Investors are pouring money into equity funds at a record pace, according to Bank of America Merrill Lynch data, and outpacing cash into fixed income investments for the first time in five years even as markets stall in the face of rising political risks and concerns of a global trade war.

BAML's 'Flow Show' report suggests equity inflows are on pace for a record $717 billion in new funds this year, after an all-time high of $43.3 billion was recorded last week, with investors favoring the tech and financial sector as well as emerging market equities and Japan-listed stocks. BAML noted, however, that inflows are positioning for higher short-term bond yields as well as higher near-term earnings.

"Treasuries & bunds hinting at 'growth scare' makes stocks vulnerable", the BAML reported noted in reference to benchmark 10-year Treasury bond yields rising to a four-year high of 2.94% earlier this month. "LIBOR leading to tighter financial conditions, higher US dollar required to ding tech & (Emerging Market stocks)."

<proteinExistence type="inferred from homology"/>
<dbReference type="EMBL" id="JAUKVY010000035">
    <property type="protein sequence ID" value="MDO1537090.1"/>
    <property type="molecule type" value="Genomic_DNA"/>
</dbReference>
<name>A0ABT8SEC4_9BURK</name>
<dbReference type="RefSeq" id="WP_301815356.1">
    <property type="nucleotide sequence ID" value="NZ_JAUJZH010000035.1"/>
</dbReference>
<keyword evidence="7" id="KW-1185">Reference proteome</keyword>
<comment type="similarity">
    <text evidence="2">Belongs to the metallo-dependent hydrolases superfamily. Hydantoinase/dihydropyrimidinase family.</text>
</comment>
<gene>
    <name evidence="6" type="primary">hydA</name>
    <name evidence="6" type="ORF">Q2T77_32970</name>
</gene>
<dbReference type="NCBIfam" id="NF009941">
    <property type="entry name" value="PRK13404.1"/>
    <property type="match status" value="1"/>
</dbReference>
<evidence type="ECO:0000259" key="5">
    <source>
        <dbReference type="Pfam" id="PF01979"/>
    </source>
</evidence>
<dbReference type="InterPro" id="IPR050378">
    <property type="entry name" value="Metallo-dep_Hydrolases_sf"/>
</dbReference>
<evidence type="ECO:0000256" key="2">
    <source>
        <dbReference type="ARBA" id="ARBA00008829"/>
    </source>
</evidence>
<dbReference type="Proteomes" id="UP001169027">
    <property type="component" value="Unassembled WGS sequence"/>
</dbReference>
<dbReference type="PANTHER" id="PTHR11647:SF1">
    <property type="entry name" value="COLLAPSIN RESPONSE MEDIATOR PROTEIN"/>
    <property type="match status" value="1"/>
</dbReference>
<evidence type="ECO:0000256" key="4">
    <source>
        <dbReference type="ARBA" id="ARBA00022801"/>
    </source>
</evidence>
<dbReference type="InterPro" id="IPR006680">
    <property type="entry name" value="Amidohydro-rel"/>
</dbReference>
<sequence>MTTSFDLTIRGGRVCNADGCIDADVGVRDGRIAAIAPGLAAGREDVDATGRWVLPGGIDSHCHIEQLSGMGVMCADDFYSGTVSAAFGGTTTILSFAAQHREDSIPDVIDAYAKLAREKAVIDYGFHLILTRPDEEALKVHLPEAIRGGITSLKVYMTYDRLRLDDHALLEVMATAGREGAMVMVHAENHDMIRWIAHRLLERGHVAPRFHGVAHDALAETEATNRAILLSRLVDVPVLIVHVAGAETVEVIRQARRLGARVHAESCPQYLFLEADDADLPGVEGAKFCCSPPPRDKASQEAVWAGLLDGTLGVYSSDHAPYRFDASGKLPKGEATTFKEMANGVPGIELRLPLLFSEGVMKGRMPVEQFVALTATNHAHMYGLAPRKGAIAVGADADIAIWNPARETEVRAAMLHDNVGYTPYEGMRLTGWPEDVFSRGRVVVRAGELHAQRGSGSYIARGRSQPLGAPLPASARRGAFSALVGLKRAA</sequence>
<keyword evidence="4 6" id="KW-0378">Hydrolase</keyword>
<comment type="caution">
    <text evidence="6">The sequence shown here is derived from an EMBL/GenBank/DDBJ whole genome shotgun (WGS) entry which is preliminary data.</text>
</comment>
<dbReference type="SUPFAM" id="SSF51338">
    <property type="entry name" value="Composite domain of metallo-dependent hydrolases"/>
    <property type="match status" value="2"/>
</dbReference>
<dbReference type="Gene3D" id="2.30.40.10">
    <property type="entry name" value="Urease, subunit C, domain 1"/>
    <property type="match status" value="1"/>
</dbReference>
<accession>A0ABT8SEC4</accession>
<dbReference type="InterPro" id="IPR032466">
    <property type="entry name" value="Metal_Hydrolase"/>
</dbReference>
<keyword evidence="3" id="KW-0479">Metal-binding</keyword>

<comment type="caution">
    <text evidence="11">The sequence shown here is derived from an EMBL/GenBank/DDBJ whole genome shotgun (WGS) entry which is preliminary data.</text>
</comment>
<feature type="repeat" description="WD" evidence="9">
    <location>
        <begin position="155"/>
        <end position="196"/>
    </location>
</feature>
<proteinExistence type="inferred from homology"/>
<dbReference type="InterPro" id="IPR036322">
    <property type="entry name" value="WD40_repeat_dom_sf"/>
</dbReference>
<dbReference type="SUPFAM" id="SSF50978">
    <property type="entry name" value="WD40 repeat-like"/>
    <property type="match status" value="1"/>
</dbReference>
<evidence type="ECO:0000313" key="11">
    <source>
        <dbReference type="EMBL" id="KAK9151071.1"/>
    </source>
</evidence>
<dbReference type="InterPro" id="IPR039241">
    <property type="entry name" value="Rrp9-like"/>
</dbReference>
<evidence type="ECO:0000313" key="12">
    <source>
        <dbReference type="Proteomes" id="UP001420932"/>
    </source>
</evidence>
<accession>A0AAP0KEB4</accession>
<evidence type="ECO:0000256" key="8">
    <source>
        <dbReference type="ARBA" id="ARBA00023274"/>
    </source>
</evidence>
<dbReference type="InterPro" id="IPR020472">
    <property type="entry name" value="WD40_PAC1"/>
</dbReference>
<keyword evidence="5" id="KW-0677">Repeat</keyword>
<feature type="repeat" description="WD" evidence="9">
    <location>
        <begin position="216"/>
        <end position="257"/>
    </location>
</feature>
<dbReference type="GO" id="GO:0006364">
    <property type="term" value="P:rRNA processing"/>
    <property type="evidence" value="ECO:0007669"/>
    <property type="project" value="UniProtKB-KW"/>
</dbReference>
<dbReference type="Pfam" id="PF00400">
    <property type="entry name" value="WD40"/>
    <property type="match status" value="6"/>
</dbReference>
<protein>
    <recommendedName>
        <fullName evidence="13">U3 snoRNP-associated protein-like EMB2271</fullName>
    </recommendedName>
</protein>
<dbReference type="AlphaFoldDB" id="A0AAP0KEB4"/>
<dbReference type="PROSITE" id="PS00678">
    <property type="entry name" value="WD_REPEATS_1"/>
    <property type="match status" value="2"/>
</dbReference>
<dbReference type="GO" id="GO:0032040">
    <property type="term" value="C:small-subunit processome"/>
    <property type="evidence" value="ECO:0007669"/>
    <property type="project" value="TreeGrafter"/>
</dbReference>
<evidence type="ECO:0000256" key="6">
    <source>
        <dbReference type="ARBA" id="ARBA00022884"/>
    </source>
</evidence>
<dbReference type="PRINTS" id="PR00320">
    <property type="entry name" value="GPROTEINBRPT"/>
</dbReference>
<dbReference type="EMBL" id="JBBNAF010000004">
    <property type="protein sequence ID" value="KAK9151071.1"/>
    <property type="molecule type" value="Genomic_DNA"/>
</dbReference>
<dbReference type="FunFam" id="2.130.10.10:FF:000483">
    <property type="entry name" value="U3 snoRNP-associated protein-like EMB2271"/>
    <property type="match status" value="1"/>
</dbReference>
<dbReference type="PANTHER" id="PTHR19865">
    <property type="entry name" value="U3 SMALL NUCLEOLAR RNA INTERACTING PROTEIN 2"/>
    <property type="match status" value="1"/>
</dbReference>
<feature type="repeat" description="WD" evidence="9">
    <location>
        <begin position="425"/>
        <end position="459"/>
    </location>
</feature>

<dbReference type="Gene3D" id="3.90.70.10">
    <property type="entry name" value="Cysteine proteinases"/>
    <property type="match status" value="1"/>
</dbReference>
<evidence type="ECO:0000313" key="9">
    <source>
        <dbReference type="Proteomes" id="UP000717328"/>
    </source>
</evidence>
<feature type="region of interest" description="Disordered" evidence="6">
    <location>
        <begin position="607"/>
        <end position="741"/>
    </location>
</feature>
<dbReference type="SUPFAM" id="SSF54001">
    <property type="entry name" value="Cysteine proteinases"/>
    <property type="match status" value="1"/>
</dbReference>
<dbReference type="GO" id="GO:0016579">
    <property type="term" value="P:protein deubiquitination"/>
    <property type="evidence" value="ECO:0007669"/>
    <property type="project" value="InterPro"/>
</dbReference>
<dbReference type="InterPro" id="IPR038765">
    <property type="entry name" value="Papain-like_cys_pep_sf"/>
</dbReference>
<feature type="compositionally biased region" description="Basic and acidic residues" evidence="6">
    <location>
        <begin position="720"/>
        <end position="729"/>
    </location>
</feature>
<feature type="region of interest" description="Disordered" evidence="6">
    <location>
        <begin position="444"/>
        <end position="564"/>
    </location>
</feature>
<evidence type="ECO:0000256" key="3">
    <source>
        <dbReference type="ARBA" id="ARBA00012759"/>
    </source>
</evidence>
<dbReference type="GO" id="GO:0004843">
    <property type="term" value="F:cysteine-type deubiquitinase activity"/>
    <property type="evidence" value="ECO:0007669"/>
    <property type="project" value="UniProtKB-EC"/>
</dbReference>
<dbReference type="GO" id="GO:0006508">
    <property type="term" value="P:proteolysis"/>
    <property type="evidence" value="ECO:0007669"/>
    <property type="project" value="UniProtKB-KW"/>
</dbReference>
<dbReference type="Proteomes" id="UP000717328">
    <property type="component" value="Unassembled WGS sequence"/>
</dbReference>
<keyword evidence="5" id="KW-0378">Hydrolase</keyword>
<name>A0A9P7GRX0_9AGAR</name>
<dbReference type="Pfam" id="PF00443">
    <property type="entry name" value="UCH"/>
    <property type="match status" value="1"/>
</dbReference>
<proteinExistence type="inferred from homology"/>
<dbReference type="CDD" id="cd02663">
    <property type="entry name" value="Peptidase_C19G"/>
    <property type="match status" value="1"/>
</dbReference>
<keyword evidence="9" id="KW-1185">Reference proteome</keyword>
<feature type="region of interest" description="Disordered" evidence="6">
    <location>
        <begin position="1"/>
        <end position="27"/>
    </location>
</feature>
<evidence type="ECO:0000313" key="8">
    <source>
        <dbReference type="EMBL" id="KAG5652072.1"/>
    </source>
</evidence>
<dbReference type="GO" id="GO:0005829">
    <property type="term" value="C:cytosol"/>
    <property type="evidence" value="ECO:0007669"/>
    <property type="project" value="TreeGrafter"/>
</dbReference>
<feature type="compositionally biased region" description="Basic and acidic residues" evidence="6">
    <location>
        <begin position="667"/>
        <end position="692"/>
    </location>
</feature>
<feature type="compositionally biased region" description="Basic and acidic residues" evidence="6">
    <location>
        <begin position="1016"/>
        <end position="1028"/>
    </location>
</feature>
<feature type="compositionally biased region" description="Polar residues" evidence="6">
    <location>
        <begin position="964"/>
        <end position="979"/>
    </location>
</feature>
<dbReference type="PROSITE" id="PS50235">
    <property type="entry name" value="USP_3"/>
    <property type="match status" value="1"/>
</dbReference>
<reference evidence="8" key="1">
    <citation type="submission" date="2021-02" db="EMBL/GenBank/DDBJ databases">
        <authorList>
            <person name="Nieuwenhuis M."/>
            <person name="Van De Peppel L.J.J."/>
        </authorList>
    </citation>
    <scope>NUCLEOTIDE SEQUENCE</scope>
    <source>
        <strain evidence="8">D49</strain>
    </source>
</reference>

The dollar index, a measure of the greenback's strength against a basket of six global currencies, was marked 0.18% lower from Thursday's close at 89.98 during European trading, extending its year-to-date decline to 2.33%. Benchmark 10-year Treasury yields hit a four-week low of 2.797% last night before stablising at around 2.82% during European hours. Benchmark 10-year German bund yields, meanwhile, are on track for their biggest one-week decline in seven months, having fallen 9 basis points to 0.56% in early Friday trading.

BAML noted, also, that the U.S. equity inflows ($34.6 billion) have come despite slowing performance for domestic stocks so far this year. The benchmark S&P 500, for example, has recorded a total year-to-date return of 2.76% so far this year and is on track for its worst quarterly performance since the three months ending in June 2016. 

The report noted that U.S. investors are targeting large cap stocks ($22 billion inflows), growth stocks ($5.8 billion) and small cap stocks ($5.4 billion). Tech sector inflows hit a record $2.6 billion, BAML said, followed by financials ($1.6 billion) and materials ($300 million).